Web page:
Not every person or conversation at your internship will interest you. With that said, take care with how you go about talking with coworkers. If they start talking to you about who they think is going to get kicked off America’s Got Talent—which you despise—go with it. Try not to lean your head back and start moaning. The conversation could lead to something you have in common.
9. Get involved
Most internships invite their employees to events throughout the year. “They would introduce us [interns] at meetings and hold picnics,” Penn State senior Lauren Deegan said, having interned as an ORISE research fellow for the past three summers. Attending events shows your interest in the company and your desire to make the most of your internship. Also, special events help you network with other companies and get your hands on those sweet, sweet business cards.
10. Embrace Responsibility
Taking on extra responsibilities moves you up the ladder of influence so that you can showcase your skills to new people. Waldron explained that he does this by traveling to other job sites to do analysis on construction materials. This isn’t the most exciting job, but he said this doesn’t stop him from making himself known in his co-op. “Many a times it’s not what you know, it’s who you know,” Waldron said.
11. Make a list of goals
At the beginning of your internship, write down goals for yourself. Do you want to build a portfolio? Do you just want to get a taste for the work place? Denham said most students skip this step in their internships. “Set a goal to how many connections you’ll make or want to make by the end of your internship,” Denham said. Without goals, there is no incentive to accomplish anything.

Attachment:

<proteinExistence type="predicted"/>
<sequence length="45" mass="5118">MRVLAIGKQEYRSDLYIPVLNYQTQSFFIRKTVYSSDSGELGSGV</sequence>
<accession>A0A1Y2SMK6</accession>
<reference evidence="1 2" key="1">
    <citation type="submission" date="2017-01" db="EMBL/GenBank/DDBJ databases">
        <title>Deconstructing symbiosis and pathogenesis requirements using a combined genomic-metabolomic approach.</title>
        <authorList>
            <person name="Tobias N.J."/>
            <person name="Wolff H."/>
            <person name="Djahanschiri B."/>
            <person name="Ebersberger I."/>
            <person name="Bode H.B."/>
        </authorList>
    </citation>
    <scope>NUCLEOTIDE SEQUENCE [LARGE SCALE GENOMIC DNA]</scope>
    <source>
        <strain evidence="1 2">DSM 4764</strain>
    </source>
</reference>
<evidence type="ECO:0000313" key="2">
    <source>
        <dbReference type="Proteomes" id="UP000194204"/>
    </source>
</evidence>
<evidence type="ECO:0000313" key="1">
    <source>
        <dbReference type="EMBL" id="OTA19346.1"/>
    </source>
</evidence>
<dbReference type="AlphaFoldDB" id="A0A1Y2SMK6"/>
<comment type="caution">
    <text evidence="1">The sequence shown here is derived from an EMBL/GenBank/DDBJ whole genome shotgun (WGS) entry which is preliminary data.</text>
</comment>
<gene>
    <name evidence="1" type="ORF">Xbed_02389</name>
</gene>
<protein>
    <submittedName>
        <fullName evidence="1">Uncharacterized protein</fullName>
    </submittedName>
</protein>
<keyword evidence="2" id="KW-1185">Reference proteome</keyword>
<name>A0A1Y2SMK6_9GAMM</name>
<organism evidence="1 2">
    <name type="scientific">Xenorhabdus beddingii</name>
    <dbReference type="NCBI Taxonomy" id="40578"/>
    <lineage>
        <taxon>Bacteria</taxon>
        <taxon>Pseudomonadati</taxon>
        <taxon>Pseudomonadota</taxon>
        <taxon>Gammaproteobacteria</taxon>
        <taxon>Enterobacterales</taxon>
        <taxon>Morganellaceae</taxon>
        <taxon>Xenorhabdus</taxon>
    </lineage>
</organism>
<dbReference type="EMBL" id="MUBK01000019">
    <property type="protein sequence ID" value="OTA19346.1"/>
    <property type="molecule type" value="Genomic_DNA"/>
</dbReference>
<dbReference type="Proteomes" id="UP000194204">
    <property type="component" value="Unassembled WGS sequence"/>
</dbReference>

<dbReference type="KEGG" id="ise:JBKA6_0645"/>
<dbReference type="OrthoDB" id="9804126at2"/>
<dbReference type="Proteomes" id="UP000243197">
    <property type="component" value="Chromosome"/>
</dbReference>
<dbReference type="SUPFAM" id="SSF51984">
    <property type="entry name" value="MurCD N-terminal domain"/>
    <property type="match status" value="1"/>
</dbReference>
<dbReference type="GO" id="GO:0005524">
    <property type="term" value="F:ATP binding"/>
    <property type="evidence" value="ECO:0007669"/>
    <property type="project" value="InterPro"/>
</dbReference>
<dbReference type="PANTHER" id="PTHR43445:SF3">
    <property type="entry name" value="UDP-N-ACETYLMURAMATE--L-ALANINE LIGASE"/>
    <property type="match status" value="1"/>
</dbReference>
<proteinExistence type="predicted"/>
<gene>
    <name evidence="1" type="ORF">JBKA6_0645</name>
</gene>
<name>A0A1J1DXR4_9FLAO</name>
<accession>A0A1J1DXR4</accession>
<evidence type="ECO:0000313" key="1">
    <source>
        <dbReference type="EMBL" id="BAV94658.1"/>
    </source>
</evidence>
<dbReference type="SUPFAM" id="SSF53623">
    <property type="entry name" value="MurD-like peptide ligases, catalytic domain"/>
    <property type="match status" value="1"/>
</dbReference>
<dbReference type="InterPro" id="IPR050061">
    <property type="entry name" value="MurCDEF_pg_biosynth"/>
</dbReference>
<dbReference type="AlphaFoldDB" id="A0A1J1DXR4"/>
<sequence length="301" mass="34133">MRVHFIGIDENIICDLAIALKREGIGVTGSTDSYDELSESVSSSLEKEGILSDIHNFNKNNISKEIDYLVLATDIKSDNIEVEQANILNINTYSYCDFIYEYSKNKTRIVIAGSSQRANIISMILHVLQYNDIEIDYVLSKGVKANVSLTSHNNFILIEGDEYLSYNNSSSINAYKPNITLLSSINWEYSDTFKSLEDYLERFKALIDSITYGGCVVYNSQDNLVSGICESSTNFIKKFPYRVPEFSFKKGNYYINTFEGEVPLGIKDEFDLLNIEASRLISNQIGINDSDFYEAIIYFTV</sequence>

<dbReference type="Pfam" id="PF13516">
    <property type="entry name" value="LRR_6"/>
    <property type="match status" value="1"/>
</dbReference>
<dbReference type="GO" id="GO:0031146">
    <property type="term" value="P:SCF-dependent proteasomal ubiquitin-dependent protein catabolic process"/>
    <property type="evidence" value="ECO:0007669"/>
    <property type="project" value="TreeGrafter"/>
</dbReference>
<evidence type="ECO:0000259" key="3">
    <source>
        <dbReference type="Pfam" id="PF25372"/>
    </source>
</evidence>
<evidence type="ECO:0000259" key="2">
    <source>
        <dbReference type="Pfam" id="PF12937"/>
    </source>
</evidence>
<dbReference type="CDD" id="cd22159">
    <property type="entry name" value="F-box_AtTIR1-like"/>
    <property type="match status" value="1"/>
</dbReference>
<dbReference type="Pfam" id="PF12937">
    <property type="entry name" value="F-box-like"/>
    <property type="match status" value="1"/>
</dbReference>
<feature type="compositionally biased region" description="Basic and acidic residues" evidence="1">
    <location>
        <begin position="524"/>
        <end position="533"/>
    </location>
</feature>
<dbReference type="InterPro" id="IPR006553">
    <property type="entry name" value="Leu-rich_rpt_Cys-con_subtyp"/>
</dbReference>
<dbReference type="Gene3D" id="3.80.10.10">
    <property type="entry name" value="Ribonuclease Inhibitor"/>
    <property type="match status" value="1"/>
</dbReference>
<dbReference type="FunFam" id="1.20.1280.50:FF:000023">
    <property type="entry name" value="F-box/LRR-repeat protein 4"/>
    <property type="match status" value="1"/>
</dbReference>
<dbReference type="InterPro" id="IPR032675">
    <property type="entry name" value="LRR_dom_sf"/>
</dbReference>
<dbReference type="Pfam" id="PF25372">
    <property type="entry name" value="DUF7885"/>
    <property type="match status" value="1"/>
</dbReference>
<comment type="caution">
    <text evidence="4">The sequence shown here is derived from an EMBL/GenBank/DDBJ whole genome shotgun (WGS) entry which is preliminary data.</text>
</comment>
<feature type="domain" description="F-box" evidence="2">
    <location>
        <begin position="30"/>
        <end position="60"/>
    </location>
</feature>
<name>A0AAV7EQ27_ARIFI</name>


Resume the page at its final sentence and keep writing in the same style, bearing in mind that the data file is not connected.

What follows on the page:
12. High touch and high tech
Several of Denham’s advising articles focus purely on creating a presence online before you start your internship. “Every college student should get a LinkedIn account. Your online reputation is your reputation,” he said. High touch and high tech is his motto. He said high touch refers to the face-to-face interactions that build relationships and high tech refers to the online presence you’ll need in the workplace. When meeting co-workers, ask them if they have a LinkedIn account and add them to stay connected.
13. Learn as a shadow
At some internships, you might do nothing but observe and learn from an employee’s work. Watch how this person operates and get to know them on a more personal level outside of an office environment. This relationship could give you the mentor you need, and learning skills through observation can teach you on how to instruct others.
14. Interact with fellow interns
You’re not the only college student on the bumpy ride. Ask fellow interns what they like and dislike about their experience. Deegan said that she and other interns would go bowling and set up dates for happy hour after work. “It got everyone to know each other on a more personal level,” she said.
15. Skip the emails
No one wants to respond to peoples’ emails all day. If you’re working on a task that needs more explanation, go find the person who can help you. By initiating a conversation, you can show someone that you aren’t shy to approach unfamiliar people. This is a rare quality that will win you points and get you connected with others in the office.
16. Stay connected online
Social media has rapidly become one of the most popular networking tools, but after internships end, most people don’t use great professional outlets like LinkedIn and Google+. Denham said social media forces students to focus on their opportunity. “[Students] need to create a social media policy. They need to migrate off of Facebook and migrate toward LinkedIn. They need to build a professional profile.”
(Main image via quickmeme.com)